Those of skill would further appreciate that any of the various illustrative logical blocks, modules, processors, means, circuits, and algorithm steps described in connection with the aspects disclosed herein may be implemented as electronic hardware (e.g., a digital implementation, an analog implementation, or a combination of the two, which may be designed using source coding or some other technique), various forms of program or design code incorporating instructions (which may be referred to herein, for convenience, as “software” or a “software module”), or combinations of both. To clearly illustrate this interchangeability of hardware and software, various illustrative components, blocks, modules, circuits, and steps have been described above generally in terms of their functionality. Whether such functionality is implemented as hardware or software depends upon the particular application and design constraints imposed on the overall system. Skilled artisans may implement the described functionality in varying ways for each particular application, but such implementation decisions should not be interpreted as causing a departure from the scope of the present disclosure.

The various illustrative logical blocks, modules, and circuits described in connection with the aspects disclosed herein may be implemented within or performed by an integrated circuit (“IC”), an access terminal, or an access point. The IC may comprise a general purpose processor, a digital signal processor (DSP), an application specific integrated circuit (ASIC), a field programmable gate array (FPGA) or other programmable logic device, discrete gate or transistor logic, discrete hardware components, electrical components, optical components, mechanical components, or any combination thereof designed to perform the functions described herein, and may execute codes or instructions that reside within the IC, outside of the IC, or both. A general purpose processor may be a microprocessor, but in the alternative, the processor may be any conventional processor, controller, microcontroller, or state machine. A processor may also be implemented as a combination of computing devices, e.g., a combination of a DSP and a microprocessor, a plurality of microprocessors, one or more microprocessors in conjunction with a DSP core, or any other such configuration.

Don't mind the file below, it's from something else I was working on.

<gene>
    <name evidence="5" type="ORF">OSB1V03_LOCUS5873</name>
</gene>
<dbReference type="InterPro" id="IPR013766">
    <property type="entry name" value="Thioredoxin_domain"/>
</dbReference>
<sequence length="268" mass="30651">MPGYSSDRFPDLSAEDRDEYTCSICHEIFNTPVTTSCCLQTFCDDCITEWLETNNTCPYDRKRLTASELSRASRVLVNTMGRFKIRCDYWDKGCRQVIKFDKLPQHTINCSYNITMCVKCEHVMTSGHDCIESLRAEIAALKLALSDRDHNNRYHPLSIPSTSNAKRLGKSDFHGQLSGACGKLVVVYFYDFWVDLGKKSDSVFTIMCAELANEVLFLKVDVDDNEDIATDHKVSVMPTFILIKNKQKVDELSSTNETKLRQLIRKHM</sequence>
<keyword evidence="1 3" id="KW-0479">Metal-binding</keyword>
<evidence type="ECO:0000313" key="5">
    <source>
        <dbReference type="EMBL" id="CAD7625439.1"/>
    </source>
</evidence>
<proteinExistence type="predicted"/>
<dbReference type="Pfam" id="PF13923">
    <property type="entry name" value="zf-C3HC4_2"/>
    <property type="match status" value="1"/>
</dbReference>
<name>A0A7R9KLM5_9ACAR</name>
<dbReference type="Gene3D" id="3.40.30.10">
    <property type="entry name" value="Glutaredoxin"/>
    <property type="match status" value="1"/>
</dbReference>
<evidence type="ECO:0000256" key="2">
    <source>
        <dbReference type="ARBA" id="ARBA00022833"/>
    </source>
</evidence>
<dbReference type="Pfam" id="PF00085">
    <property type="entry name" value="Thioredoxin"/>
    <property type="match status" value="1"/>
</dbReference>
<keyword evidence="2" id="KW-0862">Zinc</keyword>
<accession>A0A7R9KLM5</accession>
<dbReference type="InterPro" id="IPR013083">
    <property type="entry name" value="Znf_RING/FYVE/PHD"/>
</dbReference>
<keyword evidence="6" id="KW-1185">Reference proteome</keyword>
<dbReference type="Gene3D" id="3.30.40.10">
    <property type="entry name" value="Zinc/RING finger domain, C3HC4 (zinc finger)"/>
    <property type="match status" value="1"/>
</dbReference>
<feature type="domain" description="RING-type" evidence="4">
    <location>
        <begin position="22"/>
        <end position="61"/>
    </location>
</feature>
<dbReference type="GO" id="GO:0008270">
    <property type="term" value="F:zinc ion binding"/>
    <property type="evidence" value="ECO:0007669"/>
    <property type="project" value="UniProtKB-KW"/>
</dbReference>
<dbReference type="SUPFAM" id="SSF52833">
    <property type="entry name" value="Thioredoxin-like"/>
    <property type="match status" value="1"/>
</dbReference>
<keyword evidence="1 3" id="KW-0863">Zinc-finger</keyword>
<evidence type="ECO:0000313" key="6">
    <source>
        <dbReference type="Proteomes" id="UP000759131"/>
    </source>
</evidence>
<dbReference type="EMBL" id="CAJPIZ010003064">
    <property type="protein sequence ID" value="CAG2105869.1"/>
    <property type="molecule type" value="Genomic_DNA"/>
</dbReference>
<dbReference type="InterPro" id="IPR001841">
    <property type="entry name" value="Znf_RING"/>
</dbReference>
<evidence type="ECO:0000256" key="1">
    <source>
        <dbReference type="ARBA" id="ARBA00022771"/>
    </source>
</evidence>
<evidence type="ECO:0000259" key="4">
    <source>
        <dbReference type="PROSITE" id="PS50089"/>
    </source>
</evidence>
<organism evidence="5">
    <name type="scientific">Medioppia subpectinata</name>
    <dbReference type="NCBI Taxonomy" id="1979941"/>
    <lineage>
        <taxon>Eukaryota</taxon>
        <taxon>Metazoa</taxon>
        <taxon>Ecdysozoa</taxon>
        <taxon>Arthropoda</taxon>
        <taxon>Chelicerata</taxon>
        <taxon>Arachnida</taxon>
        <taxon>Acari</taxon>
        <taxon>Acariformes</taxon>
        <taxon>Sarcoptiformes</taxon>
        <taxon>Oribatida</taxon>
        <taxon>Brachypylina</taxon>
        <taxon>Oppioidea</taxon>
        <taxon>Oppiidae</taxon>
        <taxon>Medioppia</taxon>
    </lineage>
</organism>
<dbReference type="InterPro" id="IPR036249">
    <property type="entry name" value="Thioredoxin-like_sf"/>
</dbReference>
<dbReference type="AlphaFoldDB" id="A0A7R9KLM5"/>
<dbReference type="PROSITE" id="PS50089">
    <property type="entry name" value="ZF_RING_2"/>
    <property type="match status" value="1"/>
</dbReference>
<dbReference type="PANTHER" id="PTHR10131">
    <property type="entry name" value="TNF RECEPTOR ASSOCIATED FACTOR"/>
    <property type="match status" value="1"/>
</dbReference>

It is understood that any specific order or hierarchy of steps in any disclosed process is an example of a sample approach. Based upon design preferences, it is understood that the specific order or hierarchy of steps in the processes may be rearranged while remaining within the scope of the present disclosure. The accompanying method claims present elements of the various steps in a sample order, and are not meant to be limited to the specific order or hierarchy presented.